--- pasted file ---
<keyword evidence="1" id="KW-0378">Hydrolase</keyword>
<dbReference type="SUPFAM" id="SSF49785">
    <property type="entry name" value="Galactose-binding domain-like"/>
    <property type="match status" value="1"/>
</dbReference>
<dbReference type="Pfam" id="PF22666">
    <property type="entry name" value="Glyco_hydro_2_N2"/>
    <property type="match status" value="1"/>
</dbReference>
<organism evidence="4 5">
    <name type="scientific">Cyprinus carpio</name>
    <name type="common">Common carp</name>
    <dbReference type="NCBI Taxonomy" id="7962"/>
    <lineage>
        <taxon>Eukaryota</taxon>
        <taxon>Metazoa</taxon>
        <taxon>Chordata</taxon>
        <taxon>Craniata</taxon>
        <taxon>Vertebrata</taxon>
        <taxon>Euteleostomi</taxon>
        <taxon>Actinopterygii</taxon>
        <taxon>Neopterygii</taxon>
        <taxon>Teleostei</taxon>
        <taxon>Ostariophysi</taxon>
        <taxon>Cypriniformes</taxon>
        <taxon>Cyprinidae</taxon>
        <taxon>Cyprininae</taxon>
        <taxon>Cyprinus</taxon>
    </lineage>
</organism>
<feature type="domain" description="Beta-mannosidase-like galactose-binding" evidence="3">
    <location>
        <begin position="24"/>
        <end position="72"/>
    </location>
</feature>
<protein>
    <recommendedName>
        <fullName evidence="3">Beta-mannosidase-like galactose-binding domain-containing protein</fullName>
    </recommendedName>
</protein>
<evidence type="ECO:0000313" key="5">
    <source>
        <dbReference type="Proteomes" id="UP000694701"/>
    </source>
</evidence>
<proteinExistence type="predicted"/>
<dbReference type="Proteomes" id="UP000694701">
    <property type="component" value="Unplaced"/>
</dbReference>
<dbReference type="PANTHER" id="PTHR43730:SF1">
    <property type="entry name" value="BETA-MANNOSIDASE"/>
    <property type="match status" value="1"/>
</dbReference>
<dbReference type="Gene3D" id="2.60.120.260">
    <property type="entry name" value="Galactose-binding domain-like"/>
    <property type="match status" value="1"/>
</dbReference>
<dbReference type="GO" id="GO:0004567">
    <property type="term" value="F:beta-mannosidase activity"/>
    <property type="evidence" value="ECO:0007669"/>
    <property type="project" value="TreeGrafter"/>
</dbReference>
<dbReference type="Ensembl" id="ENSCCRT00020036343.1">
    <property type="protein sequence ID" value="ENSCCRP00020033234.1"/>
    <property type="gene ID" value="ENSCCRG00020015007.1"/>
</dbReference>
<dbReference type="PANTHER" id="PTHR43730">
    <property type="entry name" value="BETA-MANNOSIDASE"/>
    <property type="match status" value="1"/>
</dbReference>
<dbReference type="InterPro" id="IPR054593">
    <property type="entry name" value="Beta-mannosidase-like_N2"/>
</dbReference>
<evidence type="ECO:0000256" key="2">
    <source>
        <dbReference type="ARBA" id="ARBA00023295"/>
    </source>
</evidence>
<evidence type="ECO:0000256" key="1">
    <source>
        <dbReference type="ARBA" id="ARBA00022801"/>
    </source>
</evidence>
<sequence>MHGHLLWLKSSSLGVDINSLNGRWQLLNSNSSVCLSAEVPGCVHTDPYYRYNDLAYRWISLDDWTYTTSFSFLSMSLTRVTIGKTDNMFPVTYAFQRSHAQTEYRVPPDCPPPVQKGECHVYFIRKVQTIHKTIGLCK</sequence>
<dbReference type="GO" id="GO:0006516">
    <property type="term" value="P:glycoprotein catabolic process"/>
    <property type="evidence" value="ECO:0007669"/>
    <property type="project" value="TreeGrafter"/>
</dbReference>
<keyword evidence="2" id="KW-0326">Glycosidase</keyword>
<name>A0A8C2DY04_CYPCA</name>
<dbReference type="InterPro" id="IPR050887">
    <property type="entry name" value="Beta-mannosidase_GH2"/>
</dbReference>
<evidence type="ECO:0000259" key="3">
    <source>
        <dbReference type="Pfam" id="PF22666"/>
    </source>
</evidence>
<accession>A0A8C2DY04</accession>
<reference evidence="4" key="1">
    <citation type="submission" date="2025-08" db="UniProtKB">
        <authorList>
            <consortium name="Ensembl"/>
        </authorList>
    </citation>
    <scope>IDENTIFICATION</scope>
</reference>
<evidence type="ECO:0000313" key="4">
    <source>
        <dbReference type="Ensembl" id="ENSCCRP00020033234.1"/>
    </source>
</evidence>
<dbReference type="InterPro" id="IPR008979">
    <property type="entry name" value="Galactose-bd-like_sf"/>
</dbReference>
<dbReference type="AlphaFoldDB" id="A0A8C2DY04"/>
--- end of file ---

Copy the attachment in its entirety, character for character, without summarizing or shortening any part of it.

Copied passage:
<keyword evidence="1" id="KW-0378">Hydrolase</keyword>
<dbReference type="SUPFAM" id="SSF49785">
    <property type="entry name" value="Galactose-binding domain-like"/>
    <property type="match status" value="1"/>
</dbReference>
<dbReference type="Pfam" id="PF22666">
    <property type="entry name" value="Glyco_hydro_2_N2"/>
    <property type="match status" value="1"/>
</dbReference>
<organism evidence="4 5">
    <name type="scientific">Cyprinus carpio</name>
    <name type="common">Common carp</name>
    <dbReference type="NCBI Taxonomy" id="7962"/>
    <lineage>
        <taxon>Eukaryota</taxon>
        <taxon>Metazoa</taxon>
        <taxon>Chordata</taxon>
        <taxon>Craniata</taxon>
        <taxon>Vertebrata</taxon>
        <taxon>Euteleostomi</taxon>
        <taxon>Actinopterygii</taxon>
        <taxon>Neopterygii</taxon>
        <taxon>Teleostei</taxon>
        <taxon>Ostariophysi</taxon>
        <taxon>Cypriniformes</taxon>
        <taxon>Cyprinidae</taxon>
        <taxon>Cyprininae</taxon>
        <taxon>Cyprinus</taxon>
    </lineage>
</organism>
<feature type="domain" description="Beta-mannosidase-like galactose-binding" evidence="3">
    <location>
        <begin position="24"/>
        <end position="72"/>
    </location>
</feature>
<protein>
    <recommendedName>
        <fullName evidence="3">Beta-mannosidase-like galactose-binding domain-containing protein</fullName>
    </recommendedName>
</protein>
<evidence type="ECO:0000313" key="5">
    <source>
        <dbReference type="Proteomes" id="UP000694701"/>
    </source>
</evidence>
<proteinExistence type="predicted"/>
<dbReference type="Proteomes" id="UP000694701">
    <property type="component" value="Unplaced"/>
</dbReference>
<dbReference type="PANTHER" id="PTHR43730:SF1">
    <property type="entry name" value="BETA-MANNOSIDASE"/>
    <property type="match status" value="1"/>
</dbReference>
<dbReference type="Gene3D" id="2.60.120.260">
    <property type="entry name" value="Galactose-binding domain-like"/>
    <property type="match status" value="1"/>
</dbReference>
<dbReference type="GO" id="GO:0004567">
    <property type="term" value="F:beta-mannosidase activity"/>
    <property type="evidence" value="ECO:0007669"/>
    <property type="project" value="TreeGrafter"/>
</dbReference>
<dbReference type="Ensembl" id="ENSCCRT00020036343.1">
    <property type="protein sequence ID" value="ENSCCRP00020033234.1"/>
    <property type="gene ID" value="ENSCCRG00020015007.1"/>
</dbReference>
<dbReference type="PANTHER" id="PTHR43730">
    <property type="entry name" value="BETA-MANNOSIDASE"/>
    <property type="match status" value="1"/>
</dbReference>
<dbReference type="InterPro" id="IPR054593">
    <property type="entry name" value="Beta-mannosidase-like_N2"/>
</dbReference>
<evidence type="ECO:0000256" key="2">
    <source>
        <dbReference type="ARBA" id="ARBA00023295"/>
    </source>
</evidence>
<evidence type="ECO:0000256" key="1">
    <source>
        <dbReference type="ARBA" id="ARBA00022801"/>
    </source>
</evidence>
<sequence>MHGHLLWLKSSSLGVDINSLNGRWQLLNSNSSVCLSAEVPGCVHTDPYYRYNDLAYRWISLDDWTYTTSFSFLSMSLTRVTIGKTDNMFPVTYAFQRSHAQTEYRVPPDCPPPVQKGECHVYFIRKVQTIHKTIGLCK</sequence>
<dbReference type="GO" id="GO:0006516">
    <property type="term" value="P:glycoprotein catabolic process"/>
    <property type="evidence" value="ECO:0007669"/>
    <property type="project" value="TreeGrafter"/>
</dbReference>
<keyword evidence="2" id="KW-0326">Glycosidase</keyword>
<name>A0A8C2DY04_CYPCA</name>
<dbReference type="InterPro" id="IPR050887">
    <property type="entry name" value="Beta-mannosidase_GH2"/>
</dbReference>
<evidence type="ECO:0000259" key="3">
    <source>
        <dbReference type="Pfam" id="PF22666"/>
    </source>
</evidence>
<accession>A0A8C2DY04</accession>
<reference evidence="4" key="1">
    <citation type="submission" date="2025-08" db="UniProtKB">
        <authorList>
            <consortium name="Ensembl"/>
        </authorList>
    </citation>
    <scope>IDENTIFICATION</scope>
</reference>
<evidence type="ECO:0000313" key="4">
    <source>
        <dbReference type="Ensembl" id="ENSCCRP00020033234.1"/>
    </source>
</evidence>
<dbReference type="InterPro" id="IPR008979">
    <property type="entry name" value="Galactose-bd-like_sf"/>
</dbReference>
<dbReference type="AlphaFoldDB" id="A0A8C2DY04"/>